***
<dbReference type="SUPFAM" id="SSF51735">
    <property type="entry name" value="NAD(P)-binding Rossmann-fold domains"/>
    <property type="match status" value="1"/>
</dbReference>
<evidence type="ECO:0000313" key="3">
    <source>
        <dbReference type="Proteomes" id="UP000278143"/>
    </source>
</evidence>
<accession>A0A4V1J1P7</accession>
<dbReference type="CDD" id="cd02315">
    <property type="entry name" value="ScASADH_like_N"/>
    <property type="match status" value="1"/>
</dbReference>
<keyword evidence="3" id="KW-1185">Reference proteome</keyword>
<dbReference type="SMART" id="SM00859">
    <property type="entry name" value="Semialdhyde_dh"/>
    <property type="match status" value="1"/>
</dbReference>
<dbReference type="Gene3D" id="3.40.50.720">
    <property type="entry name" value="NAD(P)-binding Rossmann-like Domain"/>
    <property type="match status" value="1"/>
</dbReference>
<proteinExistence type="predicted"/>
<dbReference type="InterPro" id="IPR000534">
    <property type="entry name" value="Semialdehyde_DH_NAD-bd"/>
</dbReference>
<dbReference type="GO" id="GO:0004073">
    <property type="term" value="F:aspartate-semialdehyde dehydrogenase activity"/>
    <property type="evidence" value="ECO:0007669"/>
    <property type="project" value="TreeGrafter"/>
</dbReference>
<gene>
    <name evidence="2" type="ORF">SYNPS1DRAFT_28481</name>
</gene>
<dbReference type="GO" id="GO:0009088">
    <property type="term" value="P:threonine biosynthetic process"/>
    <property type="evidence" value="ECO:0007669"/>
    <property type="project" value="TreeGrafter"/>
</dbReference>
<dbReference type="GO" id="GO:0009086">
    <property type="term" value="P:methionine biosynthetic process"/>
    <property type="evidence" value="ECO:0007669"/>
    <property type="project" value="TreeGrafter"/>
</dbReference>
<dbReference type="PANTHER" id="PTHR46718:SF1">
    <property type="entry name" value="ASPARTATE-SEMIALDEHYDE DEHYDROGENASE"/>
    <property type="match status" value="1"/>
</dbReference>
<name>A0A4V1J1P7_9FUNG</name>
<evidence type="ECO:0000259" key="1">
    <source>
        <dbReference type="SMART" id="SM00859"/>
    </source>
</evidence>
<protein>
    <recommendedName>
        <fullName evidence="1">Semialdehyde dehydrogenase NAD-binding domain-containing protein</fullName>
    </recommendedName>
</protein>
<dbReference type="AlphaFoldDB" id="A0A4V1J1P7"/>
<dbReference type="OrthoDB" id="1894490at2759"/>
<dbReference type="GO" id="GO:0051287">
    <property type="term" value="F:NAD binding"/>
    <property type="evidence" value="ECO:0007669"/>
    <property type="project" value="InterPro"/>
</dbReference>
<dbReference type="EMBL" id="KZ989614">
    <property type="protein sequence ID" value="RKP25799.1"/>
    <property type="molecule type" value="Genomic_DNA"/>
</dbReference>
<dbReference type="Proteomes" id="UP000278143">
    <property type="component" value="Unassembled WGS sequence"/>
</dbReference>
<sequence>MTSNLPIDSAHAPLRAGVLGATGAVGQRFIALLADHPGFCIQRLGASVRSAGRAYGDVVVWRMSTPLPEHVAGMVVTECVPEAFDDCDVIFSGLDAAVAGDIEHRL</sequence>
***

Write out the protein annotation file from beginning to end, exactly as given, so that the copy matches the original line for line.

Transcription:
<dbReference type="SUPFAM" id="SSF51735">
    <property type="entry name" value="NAD(P)-binding Rossmann-fold domains"/>
    <property type="match status" value="1"/>
</dbReference>
<evidence type="ECO:0000313" key="3">
    <source>
        <dbReference type="Proteomes" id="UP000278143"/>
    </source>
</evidence>
<accession>A0A4V1J1P7</accession>
<dbReference type="CDD" id="cd02315">
    <property type="entry name" value="ScASADH_like_N"/>
    <property type="match status" value="1"/>
</dbReference>
<keyword evidence="3" id="KW-1185">Reference proteome</keyword>
<dbReference type="SMART" id="SM00859">
    <property type="entry name" value="Semialdhyde_dh"/>
    <property type="match status" value="1"/>
</dbReference>
<dbReference type="Gene3D" id="3.40.50.720">
    <property type="entry name" value="NAD(P)-binding Rossmann-like Domain"/>
    <property type="match status" value="1"/>
</dbReference>
<proteinExistence type="predicted"/>
<dbReference type="InterPro" id="IPR000534">
    <property type="entry name" value="Semialdehyde_DH_NAD-bd"/>
</dbReference>
<dbReference type="GO" id="GO:0004073">
    <property type="term" value="F:aspartate-semialdehyde dehydrogenase activity"/>
    <property type="evidence" value="ECO:0007669"/>
    <property type="project" value="TreeGrafter"/>
</dbReference>
<gene>
    <name evidence="2" type="ORF">SYNPS1DRAFT_28481</name>
</gene>
<dbReference type="GO" id="GO:0009088">
    <property type="term" value="P:threonine biosynthetic process"/>
    <property type="evidence" value="ECO:0007669"/>
    <property type="project" value="TreeGrafter"/>
</dbReference>
<dbReference type="GO" id="GO:0009086">
    <property type="term" value="P:methionine biosynthetic process"/>
    <property type="evidence" value="ECO:0007669"/>
    <property type="project" value="TreeGrafter"/>
</dbReference>
<dbReference type="PANTHER" id="PTHR46718:SF1">
    <property type="entry name" value="ASPARTATE-SEMIALDEHYDE DEHYDROGENASE"/>
    <property type="match status" value="1"/>
</dbReference>
<name>A0A4V1J1P7_9FUNG</name>
<evidence type="ECO:0000259" key="1">
    <source>
        <dbReference type="SMART" id="SM00859"/>
    </source>
</evidence>
<protein>
    <recommendedName>
        <fullName evidence="1">Semialdehyde dehydrogenase NAD-binding domain-containing protein</fullName>
    </recommendedName>
</protein>
<dbReference type="AlphaFoldDB" id="A0A4V1J1P7"/>
<dbReference type="OrthoDB" id="1894490at2759"/>
<dbReference type="GO" id="GO:0051287">
    <property type="term" value="F:NAD binding"/>
    <property type="evidence" value="ECO:0007669"/>
    <property type="project" value="InterPro"/>
</dbReference>
<dbReference type="EMBL" id="KZ989614">
    <property type="protein sequence ID" value="RKP25799.1"/>
    <property type="molecule type" value="Genomic_DNA"/>
</dbReference>
<dbReference type="Proteomes" id="UP000278143">
    <property type="component" value="Unassembled WGS sequence"/>
</dbReference>
<sequence>MTSNLPIDSAHAPLRAGVLGATGAVGQRFIALLADHPGFCIQRLGASVRSAGRAYGDVVVWRMSTPLPEHVAGMVVTECVPEAFDDCDVIFSGLDAAVAGDIEHRL</sequence>